Instinctively, I looked back at our own cottage. The dock still stood, except now it was perched high in the air, on stilted legs above an obscene slick, barren hillside. My sailboat hung from its mooring line at the bow, dangling in mid air, swinging in the breeze. Something else moved down there, and I had to look closely to make out the Italian workmen, wading down into the mud. They were grabbing the stranded fish, the bass flopping around helpless, and stuffing them into canvas bags.
For one second I felt sorry for myself. Our wonderful cottage, my beautiful boat, the summers all ruined. That instant of self-pity was drowned by a clear voice that welled up from somewhere deep within me, a voice of awful clarity in the confusion. That voice simply asked, “Where did the water go?”
The lake had been several miles long and up to seventy feet deep. Millions and millions of tons of water had rushed out in what must have been little more than minutes, carrying with it the untold tons more of earth and rock that made up the dam itself. I shuddered when I thought of the power of that giant wave, of how it would grow in deadly fury as it rushed down the mountainside, picking up trees, rocks, roadway… any thing that stood in its inexorable path.
I thought of the narrow canyon that carried the stream down off the mountain, the very valley that I had fought my way up the day before. There was nothing along that way to halt or even slow down the wave; it would actually focus the power, help it to build up upon itself.
Finally, I thought of the city of Johnstown far below. It was already flooded, waterlogged, completely at the mercy of the disaster that fell from the mountains above. The remains of the lake would descend upon the town like a falling mountain, a moving mountain of water and debris, a flying, boiling unstoppable wave of violent death.
Finally, I thought of Maggie in her little shack, perched right there on the bank by the water. Right where the Conemaugh River opened up into the doomed helpless hopeless city.
I let out a cry, a shriek like that of a pitiful useless animal and began to shake uncontrollably. An icy coldness held me in a merciless grip. I couldn’t move. My father saw my state and, still muttering “Act of God, nobody’s fault, Act of God” grabbed the reins of my horse and led us all away into the woods along the rough path.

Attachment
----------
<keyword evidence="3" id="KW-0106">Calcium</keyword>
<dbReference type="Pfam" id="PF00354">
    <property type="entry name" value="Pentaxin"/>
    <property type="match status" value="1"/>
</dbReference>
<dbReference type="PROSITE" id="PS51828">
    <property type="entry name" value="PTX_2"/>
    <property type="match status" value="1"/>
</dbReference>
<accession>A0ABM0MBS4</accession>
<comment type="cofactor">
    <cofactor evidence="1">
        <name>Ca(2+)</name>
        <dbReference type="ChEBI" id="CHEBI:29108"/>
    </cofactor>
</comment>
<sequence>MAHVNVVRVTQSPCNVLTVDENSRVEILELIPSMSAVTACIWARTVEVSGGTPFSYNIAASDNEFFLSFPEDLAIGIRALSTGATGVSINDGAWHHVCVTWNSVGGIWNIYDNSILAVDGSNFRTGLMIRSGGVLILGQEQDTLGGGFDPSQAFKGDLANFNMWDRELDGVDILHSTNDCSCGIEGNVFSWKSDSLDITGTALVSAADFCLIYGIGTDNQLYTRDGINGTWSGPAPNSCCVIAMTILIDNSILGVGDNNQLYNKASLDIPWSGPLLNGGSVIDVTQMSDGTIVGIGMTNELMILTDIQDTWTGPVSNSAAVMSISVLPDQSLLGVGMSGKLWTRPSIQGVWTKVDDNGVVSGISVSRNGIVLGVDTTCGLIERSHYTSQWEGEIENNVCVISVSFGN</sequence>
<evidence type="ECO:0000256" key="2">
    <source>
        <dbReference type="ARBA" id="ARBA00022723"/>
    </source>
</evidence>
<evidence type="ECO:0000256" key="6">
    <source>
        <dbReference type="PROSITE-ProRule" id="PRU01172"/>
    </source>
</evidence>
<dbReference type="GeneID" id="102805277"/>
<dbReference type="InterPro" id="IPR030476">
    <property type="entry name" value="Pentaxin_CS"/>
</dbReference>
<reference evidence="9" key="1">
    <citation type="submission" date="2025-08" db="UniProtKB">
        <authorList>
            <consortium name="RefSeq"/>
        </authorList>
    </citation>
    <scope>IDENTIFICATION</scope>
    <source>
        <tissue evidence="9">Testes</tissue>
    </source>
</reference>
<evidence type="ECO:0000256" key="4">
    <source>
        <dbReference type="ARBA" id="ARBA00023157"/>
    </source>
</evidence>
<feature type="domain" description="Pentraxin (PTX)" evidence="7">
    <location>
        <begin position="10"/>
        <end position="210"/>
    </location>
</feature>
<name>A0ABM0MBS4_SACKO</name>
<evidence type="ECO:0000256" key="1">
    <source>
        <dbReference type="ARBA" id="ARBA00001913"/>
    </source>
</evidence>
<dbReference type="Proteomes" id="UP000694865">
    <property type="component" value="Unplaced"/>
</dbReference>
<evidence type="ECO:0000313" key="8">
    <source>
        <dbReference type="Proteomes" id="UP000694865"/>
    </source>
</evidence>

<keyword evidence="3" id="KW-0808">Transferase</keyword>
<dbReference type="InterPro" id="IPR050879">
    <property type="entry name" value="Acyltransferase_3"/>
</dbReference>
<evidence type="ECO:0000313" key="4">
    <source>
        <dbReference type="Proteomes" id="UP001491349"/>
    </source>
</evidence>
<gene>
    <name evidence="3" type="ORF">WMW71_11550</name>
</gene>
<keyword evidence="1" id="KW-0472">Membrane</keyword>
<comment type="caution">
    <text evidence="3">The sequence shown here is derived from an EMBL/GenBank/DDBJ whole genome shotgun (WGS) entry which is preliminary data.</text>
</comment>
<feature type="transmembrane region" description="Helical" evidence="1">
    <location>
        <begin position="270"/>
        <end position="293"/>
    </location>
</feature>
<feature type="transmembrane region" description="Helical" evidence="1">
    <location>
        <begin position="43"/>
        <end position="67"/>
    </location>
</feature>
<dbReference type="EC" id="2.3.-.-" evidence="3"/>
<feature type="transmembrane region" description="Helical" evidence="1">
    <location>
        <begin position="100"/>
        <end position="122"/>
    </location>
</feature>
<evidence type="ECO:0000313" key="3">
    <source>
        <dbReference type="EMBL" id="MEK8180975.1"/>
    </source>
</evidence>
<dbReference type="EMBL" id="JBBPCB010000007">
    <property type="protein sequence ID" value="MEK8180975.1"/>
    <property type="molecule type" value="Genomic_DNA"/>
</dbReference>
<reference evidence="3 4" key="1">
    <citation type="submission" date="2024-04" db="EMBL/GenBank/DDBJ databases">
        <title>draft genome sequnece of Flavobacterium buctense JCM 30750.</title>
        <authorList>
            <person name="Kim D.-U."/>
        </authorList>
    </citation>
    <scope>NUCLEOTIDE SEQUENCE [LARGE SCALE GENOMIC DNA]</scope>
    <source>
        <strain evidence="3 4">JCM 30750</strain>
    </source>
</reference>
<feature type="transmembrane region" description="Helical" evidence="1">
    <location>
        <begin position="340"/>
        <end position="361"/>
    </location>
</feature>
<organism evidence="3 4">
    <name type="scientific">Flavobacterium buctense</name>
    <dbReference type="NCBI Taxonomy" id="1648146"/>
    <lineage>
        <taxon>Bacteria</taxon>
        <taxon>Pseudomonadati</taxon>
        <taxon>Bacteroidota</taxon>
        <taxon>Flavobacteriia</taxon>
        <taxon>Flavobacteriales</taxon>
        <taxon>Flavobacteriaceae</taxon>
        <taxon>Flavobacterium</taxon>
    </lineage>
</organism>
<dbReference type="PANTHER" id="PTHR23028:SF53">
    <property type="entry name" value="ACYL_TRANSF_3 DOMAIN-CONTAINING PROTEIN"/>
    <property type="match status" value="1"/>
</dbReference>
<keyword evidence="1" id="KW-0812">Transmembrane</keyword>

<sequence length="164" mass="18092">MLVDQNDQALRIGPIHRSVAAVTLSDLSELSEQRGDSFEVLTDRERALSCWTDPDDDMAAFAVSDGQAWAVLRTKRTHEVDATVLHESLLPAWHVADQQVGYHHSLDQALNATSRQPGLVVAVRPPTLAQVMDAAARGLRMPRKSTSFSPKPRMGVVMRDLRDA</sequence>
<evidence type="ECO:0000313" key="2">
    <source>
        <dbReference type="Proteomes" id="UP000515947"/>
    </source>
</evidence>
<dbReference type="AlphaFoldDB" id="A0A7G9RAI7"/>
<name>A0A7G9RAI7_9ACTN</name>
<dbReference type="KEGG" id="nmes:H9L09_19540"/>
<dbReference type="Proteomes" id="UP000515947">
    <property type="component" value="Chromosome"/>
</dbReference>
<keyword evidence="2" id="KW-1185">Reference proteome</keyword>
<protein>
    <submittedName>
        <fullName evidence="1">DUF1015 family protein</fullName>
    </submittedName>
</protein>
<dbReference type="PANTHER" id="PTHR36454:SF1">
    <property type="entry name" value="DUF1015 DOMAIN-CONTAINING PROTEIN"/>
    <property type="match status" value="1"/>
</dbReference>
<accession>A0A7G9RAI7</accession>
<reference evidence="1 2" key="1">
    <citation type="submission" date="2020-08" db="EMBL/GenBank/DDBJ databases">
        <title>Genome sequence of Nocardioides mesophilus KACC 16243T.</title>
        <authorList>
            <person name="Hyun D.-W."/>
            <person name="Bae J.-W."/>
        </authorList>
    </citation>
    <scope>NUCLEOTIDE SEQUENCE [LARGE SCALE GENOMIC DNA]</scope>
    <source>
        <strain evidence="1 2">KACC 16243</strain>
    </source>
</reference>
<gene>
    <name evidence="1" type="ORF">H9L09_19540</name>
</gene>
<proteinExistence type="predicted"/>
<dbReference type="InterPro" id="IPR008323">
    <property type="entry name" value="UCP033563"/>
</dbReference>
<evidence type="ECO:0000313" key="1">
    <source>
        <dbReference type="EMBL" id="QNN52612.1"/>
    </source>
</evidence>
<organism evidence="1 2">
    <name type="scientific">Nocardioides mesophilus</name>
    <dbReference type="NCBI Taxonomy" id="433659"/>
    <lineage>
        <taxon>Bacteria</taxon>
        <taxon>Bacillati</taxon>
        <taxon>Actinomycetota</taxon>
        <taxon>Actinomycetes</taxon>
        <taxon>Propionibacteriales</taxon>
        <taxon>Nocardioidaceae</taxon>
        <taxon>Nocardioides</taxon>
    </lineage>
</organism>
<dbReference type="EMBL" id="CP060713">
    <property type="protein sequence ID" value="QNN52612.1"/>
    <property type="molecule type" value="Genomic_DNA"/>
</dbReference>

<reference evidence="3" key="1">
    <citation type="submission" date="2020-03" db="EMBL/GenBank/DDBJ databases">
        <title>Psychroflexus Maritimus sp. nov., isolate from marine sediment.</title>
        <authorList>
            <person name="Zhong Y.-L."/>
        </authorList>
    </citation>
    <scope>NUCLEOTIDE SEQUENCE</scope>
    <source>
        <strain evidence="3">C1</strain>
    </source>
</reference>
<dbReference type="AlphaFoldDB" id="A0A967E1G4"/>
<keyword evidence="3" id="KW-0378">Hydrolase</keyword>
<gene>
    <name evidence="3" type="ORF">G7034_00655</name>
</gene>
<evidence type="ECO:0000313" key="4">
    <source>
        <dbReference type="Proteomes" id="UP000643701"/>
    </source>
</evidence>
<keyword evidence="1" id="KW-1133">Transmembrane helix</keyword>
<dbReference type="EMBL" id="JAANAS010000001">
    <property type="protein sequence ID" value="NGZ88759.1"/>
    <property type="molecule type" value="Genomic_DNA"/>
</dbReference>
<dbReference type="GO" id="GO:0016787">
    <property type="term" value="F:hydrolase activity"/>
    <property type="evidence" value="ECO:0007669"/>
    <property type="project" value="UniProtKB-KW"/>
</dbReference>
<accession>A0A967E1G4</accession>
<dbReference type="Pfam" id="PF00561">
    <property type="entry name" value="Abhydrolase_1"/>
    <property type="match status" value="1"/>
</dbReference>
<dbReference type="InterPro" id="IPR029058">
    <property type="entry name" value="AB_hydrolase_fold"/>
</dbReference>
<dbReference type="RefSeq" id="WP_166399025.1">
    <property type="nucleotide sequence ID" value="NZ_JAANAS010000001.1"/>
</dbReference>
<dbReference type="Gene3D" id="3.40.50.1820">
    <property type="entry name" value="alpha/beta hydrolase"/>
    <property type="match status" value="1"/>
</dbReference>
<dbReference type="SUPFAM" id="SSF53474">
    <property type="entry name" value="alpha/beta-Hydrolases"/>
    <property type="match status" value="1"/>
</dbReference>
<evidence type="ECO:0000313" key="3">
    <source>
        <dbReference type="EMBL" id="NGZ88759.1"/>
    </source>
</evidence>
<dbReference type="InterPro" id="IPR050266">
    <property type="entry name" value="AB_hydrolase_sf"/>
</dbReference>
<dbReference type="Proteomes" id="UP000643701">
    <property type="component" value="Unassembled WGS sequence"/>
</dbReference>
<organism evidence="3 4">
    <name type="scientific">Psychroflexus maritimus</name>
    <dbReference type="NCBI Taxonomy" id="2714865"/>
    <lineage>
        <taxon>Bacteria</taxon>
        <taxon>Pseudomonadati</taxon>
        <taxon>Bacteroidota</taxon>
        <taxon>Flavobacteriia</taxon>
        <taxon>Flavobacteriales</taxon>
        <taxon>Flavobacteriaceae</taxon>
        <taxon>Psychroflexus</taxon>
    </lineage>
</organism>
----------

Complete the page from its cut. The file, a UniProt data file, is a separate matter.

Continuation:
I first saw Simon and Garfunkel in an interview on television – maybe 1965…. At that time they were portrayed as a pair of oddball singers as part of a documentary on the resurgence of American Folk Music. I didn’t fully understand what I was hearing (I would have been eight years old and knew nothing about music) but my instincts told me that it was something special. This was years before “Bridge Over Troubled Water” and a year before “The Graduate” – the duo had not entered the public consciousness yet. Of course, I don’t remember any details but the documentary seemed to feel that the future belonged to these two strange men.
Five years later I remember riding in the car with my father one dark evening in Fort Leavenworth, Kansas (I even remember the stretch of road) when the DJ announced a brand new release by Simon and Garfunkel – and “Bridge Over Troubled Water” came on the crackly AM mono radio for the first time. It was mesmerizing – I had simply never heard anything like that before. In this age of autotuned over-exposed pneumatic digital teeny-bopper corporate shovel-ready cash cow starlets we easily can forget how music was made to move your soul.
I bought the album and listened to it over and over until the vinyl was worn flat and I had to tape pennies to the tone arm to keep it from skipping.
I was especially obsessed with the non-hit music – all of it. “Frank Lloyd Wright,” “Cecilia,” “Keep the Customer Satisfied.” I was also fascinated by “The Boxer.” I studied the lyrics of that song – how the rhythm changes subtly – how the phrases speed up and slow down building to the heartbreaking climax. It was a small piece of amazing writing (but everybody already knows that).